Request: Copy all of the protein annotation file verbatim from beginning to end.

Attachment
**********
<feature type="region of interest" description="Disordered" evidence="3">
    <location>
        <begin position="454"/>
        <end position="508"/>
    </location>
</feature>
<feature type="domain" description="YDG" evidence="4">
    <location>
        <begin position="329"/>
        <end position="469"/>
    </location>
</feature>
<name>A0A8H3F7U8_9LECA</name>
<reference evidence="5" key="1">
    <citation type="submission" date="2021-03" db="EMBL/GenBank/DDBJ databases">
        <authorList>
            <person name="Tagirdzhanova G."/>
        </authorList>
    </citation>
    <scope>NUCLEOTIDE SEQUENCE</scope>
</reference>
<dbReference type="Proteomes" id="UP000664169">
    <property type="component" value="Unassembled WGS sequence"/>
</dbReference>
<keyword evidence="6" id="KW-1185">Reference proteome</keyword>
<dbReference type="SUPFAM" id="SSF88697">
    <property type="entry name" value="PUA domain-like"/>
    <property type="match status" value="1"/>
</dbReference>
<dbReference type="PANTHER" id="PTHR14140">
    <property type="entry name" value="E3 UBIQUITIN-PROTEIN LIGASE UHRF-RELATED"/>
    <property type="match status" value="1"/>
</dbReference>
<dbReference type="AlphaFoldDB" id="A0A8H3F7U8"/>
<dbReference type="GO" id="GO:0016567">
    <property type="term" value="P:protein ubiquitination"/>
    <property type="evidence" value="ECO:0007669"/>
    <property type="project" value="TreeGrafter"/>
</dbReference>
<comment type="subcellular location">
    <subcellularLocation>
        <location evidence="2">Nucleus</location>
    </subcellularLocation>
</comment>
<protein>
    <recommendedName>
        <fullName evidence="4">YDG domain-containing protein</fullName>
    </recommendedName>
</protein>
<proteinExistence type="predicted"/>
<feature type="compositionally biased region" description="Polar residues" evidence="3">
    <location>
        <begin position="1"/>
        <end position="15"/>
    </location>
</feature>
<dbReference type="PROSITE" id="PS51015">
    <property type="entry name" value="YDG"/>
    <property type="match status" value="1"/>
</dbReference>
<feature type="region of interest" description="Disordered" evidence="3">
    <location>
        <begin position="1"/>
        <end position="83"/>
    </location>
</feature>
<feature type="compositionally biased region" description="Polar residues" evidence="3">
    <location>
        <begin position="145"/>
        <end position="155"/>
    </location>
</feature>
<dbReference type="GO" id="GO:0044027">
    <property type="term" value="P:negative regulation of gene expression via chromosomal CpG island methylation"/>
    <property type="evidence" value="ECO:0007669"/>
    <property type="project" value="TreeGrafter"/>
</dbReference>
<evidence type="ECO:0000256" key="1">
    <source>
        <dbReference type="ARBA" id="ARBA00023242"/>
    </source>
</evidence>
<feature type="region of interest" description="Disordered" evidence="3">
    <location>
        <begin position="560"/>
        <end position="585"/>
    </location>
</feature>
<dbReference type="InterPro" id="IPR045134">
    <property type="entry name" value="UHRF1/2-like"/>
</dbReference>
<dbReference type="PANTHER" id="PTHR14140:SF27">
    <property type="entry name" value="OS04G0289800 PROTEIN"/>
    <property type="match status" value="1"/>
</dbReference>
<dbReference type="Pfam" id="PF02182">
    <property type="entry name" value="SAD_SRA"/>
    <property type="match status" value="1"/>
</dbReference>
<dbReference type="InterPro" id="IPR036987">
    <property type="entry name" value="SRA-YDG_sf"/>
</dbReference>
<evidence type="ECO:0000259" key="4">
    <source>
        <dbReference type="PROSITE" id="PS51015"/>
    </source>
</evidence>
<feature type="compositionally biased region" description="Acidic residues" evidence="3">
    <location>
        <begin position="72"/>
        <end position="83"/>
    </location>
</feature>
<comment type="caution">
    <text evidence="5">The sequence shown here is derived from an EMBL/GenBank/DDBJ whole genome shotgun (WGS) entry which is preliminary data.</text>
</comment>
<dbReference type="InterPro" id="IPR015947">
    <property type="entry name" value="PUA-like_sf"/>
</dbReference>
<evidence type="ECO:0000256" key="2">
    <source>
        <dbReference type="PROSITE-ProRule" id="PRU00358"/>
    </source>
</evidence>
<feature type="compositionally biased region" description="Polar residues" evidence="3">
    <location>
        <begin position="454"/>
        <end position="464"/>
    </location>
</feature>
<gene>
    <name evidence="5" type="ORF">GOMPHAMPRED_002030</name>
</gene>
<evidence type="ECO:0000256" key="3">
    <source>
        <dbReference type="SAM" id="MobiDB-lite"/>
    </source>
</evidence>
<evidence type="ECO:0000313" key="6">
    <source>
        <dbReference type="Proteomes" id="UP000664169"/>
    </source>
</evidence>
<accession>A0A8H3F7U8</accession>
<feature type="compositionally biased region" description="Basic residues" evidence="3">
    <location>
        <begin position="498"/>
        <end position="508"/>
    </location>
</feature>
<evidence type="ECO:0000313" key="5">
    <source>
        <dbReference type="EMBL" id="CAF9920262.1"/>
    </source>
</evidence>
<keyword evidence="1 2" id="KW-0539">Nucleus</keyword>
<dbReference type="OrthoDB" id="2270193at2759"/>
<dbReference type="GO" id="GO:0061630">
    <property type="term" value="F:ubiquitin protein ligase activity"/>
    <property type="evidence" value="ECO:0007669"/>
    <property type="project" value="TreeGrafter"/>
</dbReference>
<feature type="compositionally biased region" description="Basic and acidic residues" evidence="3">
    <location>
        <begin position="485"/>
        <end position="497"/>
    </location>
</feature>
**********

<feature type="region of interest" description="Disordered" evidence="3">
    <location>
        <begin position="454"/>
        <end position="508"/>
    </location>
</feature>
<feature type="domain" description="YDG" evidence="4">
    <location>
        <begin position="329"/>
        <end position="469"/>
    </location>
</feature>
<name>A0A8H3F7U8_9LECA</name>
<reference evidence="5" key="1">
    <citation type="submission" date="2021-03" db="EMBL/GenBank/DDBJ databases">
        <authorList>
            <person name="Tagirdzhanova G."/>
        </authorList>
    </citation>
    <scope>NUCLEOTIDE SEQUENCE</scope>
</reference>
<dbReference type="Proteomes" id="UP000664169">
    <property type="component" value="Unassembled WGS sequence"/>
</dbReference>
<keyword evidence="6" id="KW-1185">Reference proteome</keyword>
<dbReference type="SUPFAM" id="SSF88697">
    <property type="entry name" value="PUA domain-like"/>
    <property type="match status" value="1"/>
</dbReference>
<dbReference type="PANTHER" id="PTHR14140">
    <property type="entry name" value="E3 UBIQUITIN-PROTEIN LIGASE UHRF-RELATED"/>
    <property type="match status" value="1"/>
</dbReference>
<dbReference type="AlphaFoldDB" id="A0A8H3F7U8"/>
<dbReference type="GO" id="GO:0016567">
    <property type="term" value="P:protein ubiquitination"/>
    <property type="evidence" value="ECO:0007669"/>
    <property type="project" value="TreeGrafter"/>
</dbReference>
<comment type="subcellular location">
    <subcellularLocation>
        <location evidence="2">Nucleus</location>
    </subcellularLocation>
</comment>
<protein>
    <recommendedName>
        <fullName evidence="4">YDG domain-containing protein</fullName>
    </recommendedName>
</protein>
<proteinExistence type="predicted"/>
<feature type="compositionally biased region" description="Polar residues" evidence="3">
    <location>
        <begin position="1"/>
        <end position="15"/>
    </location>
</feature>
<dbReference type="PROSITE" id="PS51015">
    <property type="entry name" value="YDG"/>
    <property type="match status" value="1"/>
</dbReference>
<feature type="region of interest" description="Disordered" evidence="3">
    <location>
        <begin position="1"/>
        <end position="83"/>
    </location>
</feature>
<feature type="compositionally biased region" description="Polar residues" evidence="3">
    <location>
        <begin position="145"/>
        <end position="155"/>
    </location>
</feature>
<dbReference type="GO" id="GO:0044027">
    <property type="term" value="P:negative regulation of gene expression via chromosomal CpG island methylation"/>
    <property type="evidence" value="ECO:0007669"/>
    <property type="project" value="TreeGrafter"/>
</dbReference>
<evidence type="ECO:0000256" key="1">
    <source>
        <dbReference type="ARBA" id="ARBA00023242"/>
    </source>
</evidence>
<feature type="region of interest" description="Disordered" evidence="3">
    <location>
        <begin position="560"/>
        <end position="585"/>
    </location>
</feature>
<dbReference type="InterPro" id="IPR045134">
    <property type="entry name" value="UHRF1/2-like"/>
</dbReference>
<dbReference type="PANTHER" id="PTHR14140:SF27">
    <property type="entry name" value="OS04G0289800 PROTEIN"/>
    <property type="match status" value="1"/>
</dbReference>
<dbReference type="Pfam" id="PF02182">
    <property type="entry name" value="SAD_SRA"/>
    <property type="match status" value="1"/>
</dbReference>
<dbReference type="InterPro" id="IPR036987">
    <property type="entry name" value="SRA-YDG_sf"/>
</dbReference>
<evidence type="ECO:0000259" key="4">
    <source>
        <dbReference type="PROSITE" id="PS51015"/>
    </source>
</evidence>
<feature type="compositionally biased region" description="Acidic residues" evidence="3">
    <location>
        <begin position="72"/>
        <end position="83"/>
    </location>
</feature>
<comment type="caution">
    <text evidence="5">The sequence shown here is derived from an EMBL/GenBank/DDBJ whole genome shotgun (WGS) entry which is preliminary data.</text>
</comment>
<dbReference type="InterPro" id="IPR015947">
    <property type="entry name" value="PUA-like_sf"/>
</dbReference>
<evidence type="ECO:0000256" key="2">
    <source>
        <dbReference type="PROSITE-ProRule" id="PRU00358"/>
    </source>
</evidence>
<feature type="compositionally biased region" description="Polar residues" evidence="3">
    <location>
        <begin position="454"/>
        <end position="464"/>
    </location>
</feature>
<gene>
    <name evidence="5" type="ORF">GOMPHAMPRED_002030</name>
</gene>
<evidence type="ECO:0000256" key="3">
    <source>
        <dbReference type="SAM" id="MobiDB-lite"/>
    </source>
</evidence>
<evidence type="ECO:0000313" key="6">
    <source>
        <dbReference type="Proteomes" id="UP000664169"/>
    </source>
</evidence>
<accession>A0A8H3F7U8</accession>
<feature type="compositionally biased region" description="Basic residues" evidence="3">
    <location>
        <begin position="498"/>
        <end position="508"/>
    </location>
</feature>
<evidence type="ECO:0000313" key="5">
    <source>
        <dbReference type="EMBL" id="CAF9920262.1"/>
    </source>
</evidence>
<keyword evidence="1 2" id="KW-0539">Nucleus</keyword>
<dbReference type="OrthoDB" id="2270193at2759"/>
<dbReference type="GO" id="GO:0061630">
    <property type="term" value="F:ubiquitin protein ligase activity"/>
    <property type="evidence" value="ECO:0007669"/>
    <property type="project" value="TreeGrafter"/>
</dbReference>
<feature type="compositionally biased region" description="Basic and acidic residues" evidence="3">
    <location>
        <begin position="485"/>
        <end position="497"/>
    </location>
</feature>